Ambient - the Buzzword of '93
Melody Maker, Christmas 1993
by Simon Reynolds
Aphex Twin's "Selected Ambient Works 1985-92" wasn't just the most sheerly beautiful album of '93, it was also the most significant. It signaled a Zeitgeist-shift, pointing the way to a whole new future. First, by being so brilliant, it gave credibility to the then emergent genre of ambient techno (a.k.a intelligent techno, electronic listening music etc). It singlehandedly won over many indie fans who hadn't really listened to much techno, thus encouraging them to seek out more. Second, it's had a profound effect on the more progressive elements in British indie-rock, the results of which will really BLOSSOM next year. The fact that bands as diverse as Curve, Jesus Jones, Saint Etienne and Seefeel rushed to submit their songs to Richard James' remix-mutilation showed how keen the smarter indie popsters are to get in on the NEW THING.
"Selected Ambient" and James' other releases (Polygon Window's "Surfing On Sine Waves", AFX's "Analogue Bubblebath 3" etc) weren't the only proof that techno has matured into an aesthetically (and commercially) viable album-based genre. There were splendid offerings from Sandoz, Orbital, Bandulu, Reload, Black Dog, Pete Namlook, Mixmaster Morris and more. But inevitably, the ambient boom has also opened the floodgates for a deluge of mediocre spliff-and-sofa muzak (B12, Sven Vath and droves more Vangelis-with-a-beat types). Another dubious development was 'ambient dub': sometimes wonderfully spacey (Higher Intelligence Agency, Original Rockers), more often vaporously insipid sub-Orb stuff. Like trance, ambient techno has reached something of a dead end; hopefully the sharper operators will step sideways into more interesting territory. Aphex Twin's long-awaited sequel "Selected Ambient Works 2" - a double-CD of sombre minimalism and music concrete sound-paintings -will blow a lot of the competition out of the water.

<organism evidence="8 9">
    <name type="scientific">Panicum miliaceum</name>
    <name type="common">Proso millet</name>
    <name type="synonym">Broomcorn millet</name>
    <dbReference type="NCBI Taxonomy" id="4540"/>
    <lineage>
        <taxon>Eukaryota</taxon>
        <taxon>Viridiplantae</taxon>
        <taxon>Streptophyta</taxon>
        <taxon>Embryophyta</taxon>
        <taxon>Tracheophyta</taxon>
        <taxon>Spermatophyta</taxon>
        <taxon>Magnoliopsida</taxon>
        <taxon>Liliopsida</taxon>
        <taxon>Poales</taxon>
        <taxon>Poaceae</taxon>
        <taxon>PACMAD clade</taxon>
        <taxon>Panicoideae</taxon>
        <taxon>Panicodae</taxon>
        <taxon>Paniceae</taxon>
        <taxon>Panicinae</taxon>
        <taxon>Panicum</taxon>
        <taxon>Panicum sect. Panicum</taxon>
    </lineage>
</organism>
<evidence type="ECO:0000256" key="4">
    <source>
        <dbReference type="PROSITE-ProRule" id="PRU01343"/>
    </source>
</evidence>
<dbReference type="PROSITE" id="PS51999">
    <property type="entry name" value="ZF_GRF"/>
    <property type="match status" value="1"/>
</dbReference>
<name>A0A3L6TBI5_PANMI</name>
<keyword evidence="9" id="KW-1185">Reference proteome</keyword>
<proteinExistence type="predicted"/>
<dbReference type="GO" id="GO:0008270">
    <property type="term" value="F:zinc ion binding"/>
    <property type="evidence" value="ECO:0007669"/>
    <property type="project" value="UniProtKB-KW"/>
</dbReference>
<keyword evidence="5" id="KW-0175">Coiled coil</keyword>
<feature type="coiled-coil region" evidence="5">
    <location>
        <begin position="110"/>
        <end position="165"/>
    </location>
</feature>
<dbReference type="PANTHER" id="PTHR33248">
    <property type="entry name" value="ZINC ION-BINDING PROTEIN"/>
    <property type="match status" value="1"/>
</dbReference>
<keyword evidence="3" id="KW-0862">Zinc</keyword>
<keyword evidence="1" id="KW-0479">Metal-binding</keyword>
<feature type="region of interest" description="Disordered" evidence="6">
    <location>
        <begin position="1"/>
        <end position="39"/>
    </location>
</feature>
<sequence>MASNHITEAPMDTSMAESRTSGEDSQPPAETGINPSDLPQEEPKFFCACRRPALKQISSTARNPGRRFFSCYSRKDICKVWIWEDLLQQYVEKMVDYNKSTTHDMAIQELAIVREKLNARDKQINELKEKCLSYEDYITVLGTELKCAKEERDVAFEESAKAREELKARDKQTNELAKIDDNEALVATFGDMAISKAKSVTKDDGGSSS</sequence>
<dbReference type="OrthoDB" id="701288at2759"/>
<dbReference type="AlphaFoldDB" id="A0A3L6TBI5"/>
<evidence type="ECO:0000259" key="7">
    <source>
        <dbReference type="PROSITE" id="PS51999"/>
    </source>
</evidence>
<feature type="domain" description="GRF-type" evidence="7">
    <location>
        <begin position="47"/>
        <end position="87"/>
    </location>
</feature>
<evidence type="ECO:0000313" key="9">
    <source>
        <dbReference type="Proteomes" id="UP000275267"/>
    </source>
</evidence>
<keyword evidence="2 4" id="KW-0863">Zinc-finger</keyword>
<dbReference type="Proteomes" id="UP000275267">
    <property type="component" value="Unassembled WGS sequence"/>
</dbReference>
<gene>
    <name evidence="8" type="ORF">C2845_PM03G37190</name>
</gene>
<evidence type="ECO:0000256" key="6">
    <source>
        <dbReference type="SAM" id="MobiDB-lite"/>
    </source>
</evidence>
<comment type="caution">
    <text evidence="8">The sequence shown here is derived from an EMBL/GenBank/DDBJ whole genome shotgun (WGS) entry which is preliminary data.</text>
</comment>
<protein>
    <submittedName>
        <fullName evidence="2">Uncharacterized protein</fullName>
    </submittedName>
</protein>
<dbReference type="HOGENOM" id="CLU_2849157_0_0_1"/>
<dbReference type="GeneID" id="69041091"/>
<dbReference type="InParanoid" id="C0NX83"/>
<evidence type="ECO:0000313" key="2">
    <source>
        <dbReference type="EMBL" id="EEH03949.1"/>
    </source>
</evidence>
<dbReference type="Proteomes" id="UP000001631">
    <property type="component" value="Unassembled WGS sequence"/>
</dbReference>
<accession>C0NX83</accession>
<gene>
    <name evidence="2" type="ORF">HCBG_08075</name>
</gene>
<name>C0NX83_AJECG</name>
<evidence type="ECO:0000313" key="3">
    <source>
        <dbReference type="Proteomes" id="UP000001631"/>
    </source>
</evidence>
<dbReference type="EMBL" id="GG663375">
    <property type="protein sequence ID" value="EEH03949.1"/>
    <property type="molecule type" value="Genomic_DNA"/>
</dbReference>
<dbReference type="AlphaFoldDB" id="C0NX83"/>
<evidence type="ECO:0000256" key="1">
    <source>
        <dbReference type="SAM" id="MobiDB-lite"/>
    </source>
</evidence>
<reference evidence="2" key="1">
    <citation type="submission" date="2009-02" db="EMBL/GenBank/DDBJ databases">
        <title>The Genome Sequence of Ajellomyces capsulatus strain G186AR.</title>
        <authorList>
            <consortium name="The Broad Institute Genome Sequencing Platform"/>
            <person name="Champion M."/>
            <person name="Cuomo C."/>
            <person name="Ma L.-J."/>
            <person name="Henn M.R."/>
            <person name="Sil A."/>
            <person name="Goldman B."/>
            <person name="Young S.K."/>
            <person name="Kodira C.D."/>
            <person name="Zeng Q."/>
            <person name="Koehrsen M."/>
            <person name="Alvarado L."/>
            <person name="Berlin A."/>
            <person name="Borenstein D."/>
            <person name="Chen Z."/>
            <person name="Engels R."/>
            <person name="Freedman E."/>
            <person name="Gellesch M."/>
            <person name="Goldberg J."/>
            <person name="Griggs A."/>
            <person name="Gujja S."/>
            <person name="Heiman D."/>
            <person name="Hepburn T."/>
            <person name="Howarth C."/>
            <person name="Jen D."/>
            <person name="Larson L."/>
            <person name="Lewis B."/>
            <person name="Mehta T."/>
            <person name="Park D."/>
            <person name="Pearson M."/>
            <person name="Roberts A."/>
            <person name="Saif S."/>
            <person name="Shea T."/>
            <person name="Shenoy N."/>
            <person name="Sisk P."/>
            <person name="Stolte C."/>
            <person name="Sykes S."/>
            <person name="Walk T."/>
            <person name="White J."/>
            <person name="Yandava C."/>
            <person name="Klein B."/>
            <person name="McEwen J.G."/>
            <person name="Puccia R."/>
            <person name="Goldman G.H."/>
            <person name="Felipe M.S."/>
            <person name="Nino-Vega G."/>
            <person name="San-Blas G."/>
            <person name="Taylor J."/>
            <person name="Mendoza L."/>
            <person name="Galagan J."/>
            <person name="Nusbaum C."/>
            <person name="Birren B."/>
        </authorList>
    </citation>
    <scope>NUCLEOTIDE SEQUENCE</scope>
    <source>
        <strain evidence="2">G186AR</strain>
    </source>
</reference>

As for the indie avant-garde, 'ambient' is useful as a loose umbrella term for any band that deploys the studio-as-instrument and sampling in order to imagine some kind of FUTURE for rock (one that doesn't rely on blues-rock riffs, glam postures or punky-pop choruses). Perhaps the most techno-affiliated of these bands were Insides and Seefeel (who actually linked up with Aphex on the sublime "pure, impure" EP). Both bands demote the guitar to just another iridescent thread in their swoony tapestry of sampled and sequenced sound. Disco Inferno ditched their axes for samplers, while the art/cosmic rock of Bark Psychosis and Papa Sprain is also ambient-tinged. On two superb 1993 LP's, "Space Age Bachelor Pad Music" and "Transient Random Noise Bursts", Stereolab explored the unlikely links between early 60's muzak and late 60's drone-rock (Velvets, La Monte Young). The 'Lab also imagined 'impossible' but desirable genres like "Avant-Garde MOR" and "John Cage Bubblegum".
Other bands took Eno's legacy in a chilling, as opposed to chill-out, direction. This "isolationist music" or "uneasy listening" ranges from Ice and Scorn's post-apocalyptic dub-metal, to
The upshot of all this is that British avant-rock and left-field dance are coalescing into a single, seamless vanguard of progressive music. The zone in which they commingle is the fertile hinterland between the dreampop of MBV, A.R. Kane and 4AD (so many techno artists cite the Cocteaus as an influence!), the Kraftwerk/Detroit/Warp techno lineage, and dub reggae's echo-drenched expanses. The resultant halcyon, herbalistic sound is the fulfilment of Erik Satie's fantasy of "furniture music": sound that enhances and tints your life like a fragrance.
"Ambient" is the rallying cry of those in revolt against two different kinds of 'hardcore'. For indie-rockers, it's a revolt against grunge (hardcore punk gone metallic and bluesy); for techno- heads, it's a revolt against 'ardkore's manic frenzy. After the false start of 1991's ambient house craze, chill-out clubs and events made a comeback this year, thanks to outfits like
Yes, it's all a bit hippy. Is ambient the final death of punk? Does quiet music = quietist politics (Stereolab would say no). Given given the choice between Rage Against The Machine and soft-machine-music, though, there's only one response: BLISS ON!